Monday, January 25, 2010

pHinding nutritional balance

As published in the Jan 2010 first issue of Rocky Mountain Running and Triathlon.

Calories in versus calories out. That is usually the first thing that comes to mind when athletes go about changing their daily eating habits for the better. Sometimes one might even go a little farther in order to perform better and think about how much protein they should be eating, or healthier fats, or the glycemic index of carbohydrates. It is true that being aware of how protein, fats and carbs affect your health and performance is good place to start. But, believe it or not, there is even a deeper level of nutrition knowledge. This next level of choosing food wisely lies in one’s understanding of how food affects the pH of your body’s fluids.

pH is the measure of hydrogen ions concentrations in the body. What is the big deal about hydrogen ions? Well, too many hydrogen ions released during intense aerobic/anaerobic exercise are what cause the acidic burn in the muscle tissue, not lactic acid. The memory of that feeling brings a tear to the eye, doesn’t it? So if an acidic state of muscle tissue causes that kind of discomfort, then what about too many hydrogen ions in your body fluids like saliva, blood and urine? A big ouch on internal health, for sure! And where do many of these acidic ions come from? FOOD!

Understand that the body is trying to remain in an alkaline state of around 7.35-7.45 on the pH scale with muscle tissue being slightly lower. If you eat in such a way to throw that out of balance on a daily basis then you end up with an environment that breeds sickness, not health. You can relate this to adjusting soil in order to grow food in or adjusting water conditions to keep fish alive in. If your body’s fluids are not adjusted to the right pH, then the acidic environment is a great place to grow things you don’t want like yeast, fungus, bacteria and viruses. It is also a place where you perpetuate inflammatory condition like arthritis, create heartburn and replicate irregular cells (cancer.) Lastly, because the body seeks for an alkaline state in order to stay pH balanced, an acidic environment will rob the bones of calcium (and other minerals) and rob the muscles of nitrogen to try to correct the pH. This ends up being a MAJOR cause of osteoporosis and some muscle tissue loss. So, even if you supplement with calcium and magnesium, but eat acidic foods, all your efforts go to waste as your body steals those minerals from the bone to neutralize the extra acid in the body. Robin Hood would just not approve of and will not fight for that kind of transfer of bodily wealth!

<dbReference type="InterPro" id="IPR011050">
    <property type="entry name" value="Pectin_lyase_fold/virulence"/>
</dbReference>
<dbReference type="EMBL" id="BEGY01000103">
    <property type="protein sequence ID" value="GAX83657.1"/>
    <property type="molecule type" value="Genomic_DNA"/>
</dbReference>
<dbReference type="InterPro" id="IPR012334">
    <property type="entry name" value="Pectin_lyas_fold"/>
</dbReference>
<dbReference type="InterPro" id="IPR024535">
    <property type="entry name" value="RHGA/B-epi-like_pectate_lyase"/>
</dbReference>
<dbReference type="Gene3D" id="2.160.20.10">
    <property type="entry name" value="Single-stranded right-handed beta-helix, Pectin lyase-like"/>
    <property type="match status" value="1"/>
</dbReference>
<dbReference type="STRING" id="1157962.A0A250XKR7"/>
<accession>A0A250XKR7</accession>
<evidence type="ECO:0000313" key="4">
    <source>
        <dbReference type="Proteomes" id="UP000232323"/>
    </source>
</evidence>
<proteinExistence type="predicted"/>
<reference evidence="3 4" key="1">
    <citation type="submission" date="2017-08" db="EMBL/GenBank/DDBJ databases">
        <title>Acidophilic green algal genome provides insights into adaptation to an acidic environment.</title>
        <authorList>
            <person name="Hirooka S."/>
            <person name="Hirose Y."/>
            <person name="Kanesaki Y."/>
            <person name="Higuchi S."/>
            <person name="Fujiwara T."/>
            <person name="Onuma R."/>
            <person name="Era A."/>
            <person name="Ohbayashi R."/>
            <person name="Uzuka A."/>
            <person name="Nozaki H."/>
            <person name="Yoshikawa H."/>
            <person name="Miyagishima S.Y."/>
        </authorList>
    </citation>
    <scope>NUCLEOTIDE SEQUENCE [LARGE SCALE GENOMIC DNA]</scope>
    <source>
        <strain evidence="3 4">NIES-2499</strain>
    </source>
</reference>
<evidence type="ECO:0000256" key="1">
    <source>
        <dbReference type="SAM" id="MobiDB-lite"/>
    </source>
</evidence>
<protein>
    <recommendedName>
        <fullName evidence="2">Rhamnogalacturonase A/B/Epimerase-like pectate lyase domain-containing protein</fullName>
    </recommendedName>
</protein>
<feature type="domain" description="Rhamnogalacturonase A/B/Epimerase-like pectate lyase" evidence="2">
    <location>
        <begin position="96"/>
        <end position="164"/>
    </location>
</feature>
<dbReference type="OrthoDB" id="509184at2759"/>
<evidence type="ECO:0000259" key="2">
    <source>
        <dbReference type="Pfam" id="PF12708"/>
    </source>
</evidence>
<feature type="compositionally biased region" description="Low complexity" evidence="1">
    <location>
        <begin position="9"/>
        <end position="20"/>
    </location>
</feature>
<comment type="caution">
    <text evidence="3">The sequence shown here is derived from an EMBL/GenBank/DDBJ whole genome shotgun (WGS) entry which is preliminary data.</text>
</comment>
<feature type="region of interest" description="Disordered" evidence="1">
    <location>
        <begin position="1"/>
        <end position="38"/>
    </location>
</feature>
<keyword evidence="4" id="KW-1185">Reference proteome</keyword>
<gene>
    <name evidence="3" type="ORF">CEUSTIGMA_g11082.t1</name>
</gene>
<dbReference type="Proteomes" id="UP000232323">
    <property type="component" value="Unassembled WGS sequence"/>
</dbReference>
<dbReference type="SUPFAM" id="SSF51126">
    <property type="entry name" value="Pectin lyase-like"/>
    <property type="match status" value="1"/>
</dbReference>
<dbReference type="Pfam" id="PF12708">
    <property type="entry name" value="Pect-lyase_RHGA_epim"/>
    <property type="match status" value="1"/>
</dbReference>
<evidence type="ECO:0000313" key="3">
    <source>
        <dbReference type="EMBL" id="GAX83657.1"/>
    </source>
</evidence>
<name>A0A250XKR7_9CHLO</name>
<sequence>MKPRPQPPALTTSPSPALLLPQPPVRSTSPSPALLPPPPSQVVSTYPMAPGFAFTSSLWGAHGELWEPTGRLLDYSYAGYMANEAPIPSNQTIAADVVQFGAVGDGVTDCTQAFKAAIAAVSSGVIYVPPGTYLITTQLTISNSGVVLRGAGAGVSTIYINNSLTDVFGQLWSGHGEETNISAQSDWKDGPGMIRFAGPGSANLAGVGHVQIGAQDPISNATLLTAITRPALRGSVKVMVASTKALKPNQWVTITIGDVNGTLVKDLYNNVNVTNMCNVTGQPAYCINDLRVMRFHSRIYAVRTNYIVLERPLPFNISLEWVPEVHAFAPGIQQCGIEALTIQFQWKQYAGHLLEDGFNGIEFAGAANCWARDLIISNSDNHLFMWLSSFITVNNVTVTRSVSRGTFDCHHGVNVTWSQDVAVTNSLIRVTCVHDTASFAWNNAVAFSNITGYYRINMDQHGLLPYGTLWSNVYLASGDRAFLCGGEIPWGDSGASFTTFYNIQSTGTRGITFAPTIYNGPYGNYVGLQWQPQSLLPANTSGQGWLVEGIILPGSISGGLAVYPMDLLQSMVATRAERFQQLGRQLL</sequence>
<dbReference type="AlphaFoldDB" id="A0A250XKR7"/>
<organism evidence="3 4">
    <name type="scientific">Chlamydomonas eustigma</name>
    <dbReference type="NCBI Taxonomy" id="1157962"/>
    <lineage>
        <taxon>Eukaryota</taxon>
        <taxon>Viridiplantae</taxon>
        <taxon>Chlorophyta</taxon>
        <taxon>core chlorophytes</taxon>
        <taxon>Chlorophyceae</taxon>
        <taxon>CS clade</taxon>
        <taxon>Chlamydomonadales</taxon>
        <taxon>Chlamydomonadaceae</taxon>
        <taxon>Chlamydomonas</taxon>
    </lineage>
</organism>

Thanks to nature, you do have a quiver full of flaming arrows to fight off excessive Hydrogen ions. There are many foods that, when eaten, leave an alkaline ash. That means that they sponge up and remove the acids. I am sure you can guess what kinds of foods these might be. And you are right if you guessed produce. Yep, produce is the biggest provider of alkaline minerals. Does that mean you should only eat produce? If you are looking for optimal health and performance, then NO.WAY! The human body still has a need for a small amount of neutral and acidic foods. The trick is to eat about 75% of the volume of food you eat in alkaline foods and the other 25% acidic. So that 25%, remember this is by volume, is where your high quality, lean proteins fit in as well as good oils and small amounts of whole grain on occasion. Remember that is all about balance so being too extreme with acidic or alkaline food causes a problem.

So how does this look on a daily eating plan? Well, starting off the day with a protein shake (Whey protein is alkaline by the way) that has fruit and flax oil in it is great. If your blender is broken, then heat up water and mix your protein and oil in the water while eating your piece of fruit on the side. Or fruit alongside a quick scrambled egg dish cooked on medium heat with lots of veggies like onion, spinach, tomato, broccoli or whatever you have. Any scrambled egg dish can be prepared ahead of time and reheated in the microwave too. Lunch and dinner should center around servings of lean protein combined with lots of raw/lightly steamed vegetables. A big fat dark green salad with all kinds of chopped veggies and a homemade dressing is the best! You can add fruit and nuts to this salad for a gourmet treat. Aim for one of these alkaline feasts a day (see recipe article in this edition). Snacks can be in the form of protein shakes, raw veggies dipped in homemade dressing or fruit and nuts.

Alkaline liquids exist also. Some people make a habit out of waking up and drinking a glass of water with a little bit of lemon or lime squeezed in. That may sound counterintuitive since citrus fruit is considered acidic. Well, before digestion it is acidic, but by the time it hits the blood stream it leaves an alkaline ash. Crazy but true. Any “green drink” or freshly made vegetable juice will be great. And mixing the vitamin packets called EmergnC in water will also alkalize. It is really nice to use any of the above drink ideas in combination with a meal that you know is probably too acidic. At least, you can help neutralize the damage. Well, except for downing your typical can of soda. It takes 25 glasses of alkaline water to neutralize that!